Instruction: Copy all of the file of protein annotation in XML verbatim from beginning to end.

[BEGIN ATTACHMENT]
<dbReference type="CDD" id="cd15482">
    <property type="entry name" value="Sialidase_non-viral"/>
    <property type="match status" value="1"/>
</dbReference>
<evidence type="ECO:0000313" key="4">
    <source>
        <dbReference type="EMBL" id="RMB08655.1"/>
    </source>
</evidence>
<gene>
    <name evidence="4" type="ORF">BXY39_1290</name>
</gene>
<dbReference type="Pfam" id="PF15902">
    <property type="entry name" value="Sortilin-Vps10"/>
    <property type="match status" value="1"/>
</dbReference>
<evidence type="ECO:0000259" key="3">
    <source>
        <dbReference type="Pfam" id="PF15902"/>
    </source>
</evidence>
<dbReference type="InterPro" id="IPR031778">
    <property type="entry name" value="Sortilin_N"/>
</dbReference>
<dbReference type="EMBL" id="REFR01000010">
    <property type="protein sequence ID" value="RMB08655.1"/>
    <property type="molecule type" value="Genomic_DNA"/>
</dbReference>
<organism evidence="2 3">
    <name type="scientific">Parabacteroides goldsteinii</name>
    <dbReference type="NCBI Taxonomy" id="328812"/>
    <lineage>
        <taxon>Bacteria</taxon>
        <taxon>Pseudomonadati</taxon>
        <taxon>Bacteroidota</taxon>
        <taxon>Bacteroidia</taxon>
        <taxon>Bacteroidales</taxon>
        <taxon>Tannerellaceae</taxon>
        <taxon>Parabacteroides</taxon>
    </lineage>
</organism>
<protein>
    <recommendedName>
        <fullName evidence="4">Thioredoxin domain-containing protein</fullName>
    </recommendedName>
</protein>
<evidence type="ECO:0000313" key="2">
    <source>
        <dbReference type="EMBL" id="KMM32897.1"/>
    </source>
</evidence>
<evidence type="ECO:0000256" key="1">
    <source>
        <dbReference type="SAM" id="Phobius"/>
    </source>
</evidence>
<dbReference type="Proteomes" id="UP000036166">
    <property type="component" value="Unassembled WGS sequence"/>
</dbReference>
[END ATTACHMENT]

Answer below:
<dbReference type="CDD" id="cd15482">
    <property type="entry name" value="Sialidase_non-viral"/>
    <property type="match status" value="1"/>
</dbReference>
<evidence type="ECO:0000313" key="4">
    <source>
        <dbReference type="EMBL" id="RMB08655.1"/>
    </source>
</evidence>
<gene>
    <name evidence="4" type="ORF">BXY39_1290</name>
</gene>
<dbReference type="Pfam" id="PF15902">
    <property type="entry name" value="Sortilin-Vps10"/>
    <property type="match status" value="1"/>
</dbReference>
<evidence type="ECO:0000259" key="3">
    <source>
        <dbReference type="Pfam" id="PF15902"/>
    </source>
</evidence>
<dbReference type="InterPro" id="IPR031778">
    <property type="entry name" value="Sortilin_N"/>
</dbReference>
<dbReference type="EMBL" id="REFR01000010">
    <property type="protein sequence ID" value="RMB08655.1"/>
    <property type="molecule type" value="Genomic_DNA"/>
</dbReference>
<organism evidence="2 3">
    <name type="scientific">Parabacteroides goldsteinii</name>
    <dbReference type="NCBI Taxonomy" id="328812"/>
    <lineage>
        <taxon>Bacteria</taxon>
        <taxon>Pseudomonadati</taxon>
        <taxon>Bacteroidota</taxon>
        <taxon>Bacteroidia</taxon>
        <taxon>Bacteroidales</taxon>
        <taxon>Tannerellaceae</taxon>
        <taxon>Parabacteroides</taxon>
    </lineage>
</organism>
<protein>
    <recommendedName>
        <fullName evidence="4">Thioredoxin domain-containing protein</fullName>
    </recommendedName>
</protein>
<evidence type="ECO:0000313" key="2">
    <source>
        <dbReference type="EMBL" id="KMM32897.1"/>
    </source>
</evidence>
<evidence type="ECO:0000256" key="1">
    <source>
        <dbReference type="SAM" id="Phobius"/>
    </source>
</evidence>
<dbReference type="Proteomes" id="UP000036166">
    <property type="component" value="Unassembled WGS sequence"/>
</dbReference>